My political views have always tended to be fairly left-wing, but I have long been wary of the more radical left-wing parties. It is not that I necessarily disagree with their aims; it is their effectiveness that I doubt. I have never been a member of any political party other than the SNP; my view of the more radical parties is that of an outsider.
The more radical parties, being towards an end of the political spectrum, are inevitably smaller than the more centrist parties. It seems likely that they will attract people with very strong views on various matters, and strong views may lead to a clash of opinions. This often leads to these parties splitting, as satirised in ‘Monty Python’s Life of Brian’. There is a Communist Party of Britain, a Communist Party of Great Britain (Provisional Central Committee), a Communist Party of Great Britain (Marxist–Leninist), and a Revolutionary Communist Party of Britain (Marxist–Leninist). My impression is that this tendency affects far right-wing parties as well (British National Party, National Front, Britain First, English Defence League).
Another issue which affects radical left-wing parties is that of idealism. Of course idealism is good; it is essential for any left-leaning party. The problem arises when idealism becomes a quasi-religious zeal which leaves little room for pragmatism. Religious zealots sometimes become obsessed with details of religious rituals and obscure points of theology, and bitter disputes have arisen over differences which seem trivial to outsiders.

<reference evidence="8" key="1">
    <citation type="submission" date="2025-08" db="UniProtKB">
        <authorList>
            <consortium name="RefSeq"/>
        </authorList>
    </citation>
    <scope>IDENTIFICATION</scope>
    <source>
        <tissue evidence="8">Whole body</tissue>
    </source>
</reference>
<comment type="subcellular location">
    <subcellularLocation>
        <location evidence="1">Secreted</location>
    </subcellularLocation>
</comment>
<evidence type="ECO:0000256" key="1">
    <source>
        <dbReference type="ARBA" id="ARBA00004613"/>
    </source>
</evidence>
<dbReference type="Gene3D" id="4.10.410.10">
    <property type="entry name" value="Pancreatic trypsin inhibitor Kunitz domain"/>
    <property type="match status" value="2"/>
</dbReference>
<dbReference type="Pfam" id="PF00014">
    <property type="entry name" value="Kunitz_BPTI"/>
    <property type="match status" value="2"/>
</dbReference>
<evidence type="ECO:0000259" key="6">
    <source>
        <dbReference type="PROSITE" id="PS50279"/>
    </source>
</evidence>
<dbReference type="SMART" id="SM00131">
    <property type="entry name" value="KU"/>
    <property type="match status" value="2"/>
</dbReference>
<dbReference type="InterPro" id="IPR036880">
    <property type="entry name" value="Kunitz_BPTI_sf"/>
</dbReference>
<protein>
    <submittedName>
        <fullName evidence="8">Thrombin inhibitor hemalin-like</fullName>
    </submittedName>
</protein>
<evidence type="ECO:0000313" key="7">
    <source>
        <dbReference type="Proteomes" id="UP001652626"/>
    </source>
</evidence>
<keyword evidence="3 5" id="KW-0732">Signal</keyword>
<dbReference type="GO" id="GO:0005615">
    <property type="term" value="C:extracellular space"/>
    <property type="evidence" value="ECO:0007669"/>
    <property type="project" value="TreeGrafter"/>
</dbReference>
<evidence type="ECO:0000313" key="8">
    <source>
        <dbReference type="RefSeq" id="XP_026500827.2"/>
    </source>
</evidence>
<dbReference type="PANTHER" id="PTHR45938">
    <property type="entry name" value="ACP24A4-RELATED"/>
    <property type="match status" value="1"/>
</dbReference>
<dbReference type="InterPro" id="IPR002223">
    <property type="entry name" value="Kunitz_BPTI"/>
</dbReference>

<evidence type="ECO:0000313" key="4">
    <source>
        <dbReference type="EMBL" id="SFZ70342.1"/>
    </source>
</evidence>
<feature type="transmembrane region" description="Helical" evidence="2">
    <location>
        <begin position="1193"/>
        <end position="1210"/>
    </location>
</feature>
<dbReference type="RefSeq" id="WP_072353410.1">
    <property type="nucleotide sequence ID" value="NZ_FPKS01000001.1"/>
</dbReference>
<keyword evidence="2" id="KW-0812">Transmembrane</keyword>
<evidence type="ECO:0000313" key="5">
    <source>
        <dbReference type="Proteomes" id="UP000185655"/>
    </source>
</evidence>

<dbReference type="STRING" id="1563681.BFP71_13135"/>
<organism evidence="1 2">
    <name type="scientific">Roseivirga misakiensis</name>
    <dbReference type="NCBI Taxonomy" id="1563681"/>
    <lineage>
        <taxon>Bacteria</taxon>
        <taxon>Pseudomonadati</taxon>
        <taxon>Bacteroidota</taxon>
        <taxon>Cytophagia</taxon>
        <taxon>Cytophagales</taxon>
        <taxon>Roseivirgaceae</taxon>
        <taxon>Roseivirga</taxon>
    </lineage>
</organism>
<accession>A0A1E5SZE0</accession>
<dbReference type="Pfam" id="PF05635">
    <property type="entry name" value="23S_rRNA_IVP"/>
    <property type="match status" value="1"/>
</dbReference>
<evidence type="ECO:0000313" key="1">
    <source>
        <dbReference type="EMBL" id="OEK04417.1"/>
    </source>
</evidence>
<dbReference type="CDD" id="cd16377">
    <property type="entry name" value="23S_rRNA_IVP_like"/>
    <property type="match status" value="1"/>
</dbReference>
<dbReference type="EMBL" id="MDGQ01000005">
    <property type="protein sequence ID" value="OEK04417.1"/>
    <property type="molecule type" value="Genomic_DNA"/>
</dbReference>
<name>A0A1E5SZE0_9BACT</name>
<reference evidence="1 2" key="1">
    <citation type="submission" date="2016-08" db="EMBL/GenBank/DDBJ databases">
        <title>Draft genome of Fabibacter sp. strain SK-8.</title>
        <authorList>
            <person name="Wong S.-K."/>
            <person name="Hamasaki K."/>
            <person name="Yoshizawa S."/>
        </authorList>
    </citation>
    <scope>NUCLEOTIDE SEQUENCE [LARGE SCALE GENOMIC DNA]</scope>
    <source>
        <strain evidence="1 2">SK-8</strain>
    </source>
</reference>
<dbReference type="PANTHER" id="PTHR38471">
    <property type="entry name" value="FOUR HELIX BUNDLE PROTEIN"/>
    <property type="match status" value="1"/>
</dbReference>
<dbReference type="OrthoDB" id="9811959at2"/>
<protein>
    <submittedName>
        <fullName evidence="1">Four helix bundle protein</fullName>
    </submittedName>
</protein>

Apart from causing fissiparous tendencies, excessive idealism can leave little room for pragmatism, creating a mindset where no compromise is acceptable. The goals of the movement must all be achieved, and they must be reached in an ideologically pure way; otherwise, it is better for the struggle to continue forever. It is this mindset which leads to the assertion by some on the left that Scotland should show ‘solidarity’ with English people by continuing to suffer with them under Westminster governments which they have chosen.
In my view, a political movement should blend idealism with pragmatism. On the right, pragmatism outweighs idealism, leaving a moral vacuum which selfish creeds like Thatcherism to thrive. On the left, it is too often the case that pragmatism is in short supply, making left-wing parties worthy but ineffective.
This is why I am delighted that Tommy Sheridan has shown that he can combine pragmatism with his undoubted idealism by asking his supporters to vote for the SNP in the meantime.  He does not agree with many SNP policies, of course, but he recognises that independence would move Scotland closer to being the kind of society which he passionately advocates, and believes that achieving it must be given a very high priority.
Tommy Sheppard, former assistant general secretary of the Scottish Labour Party, has joined the SNP and has written an article on Bella Caledonia about reasons for doing so.  Both Tommies campaigned for a Yes vote, and are determined to continue the struggle for independence. One will be within the SNP, the other will be alongside it.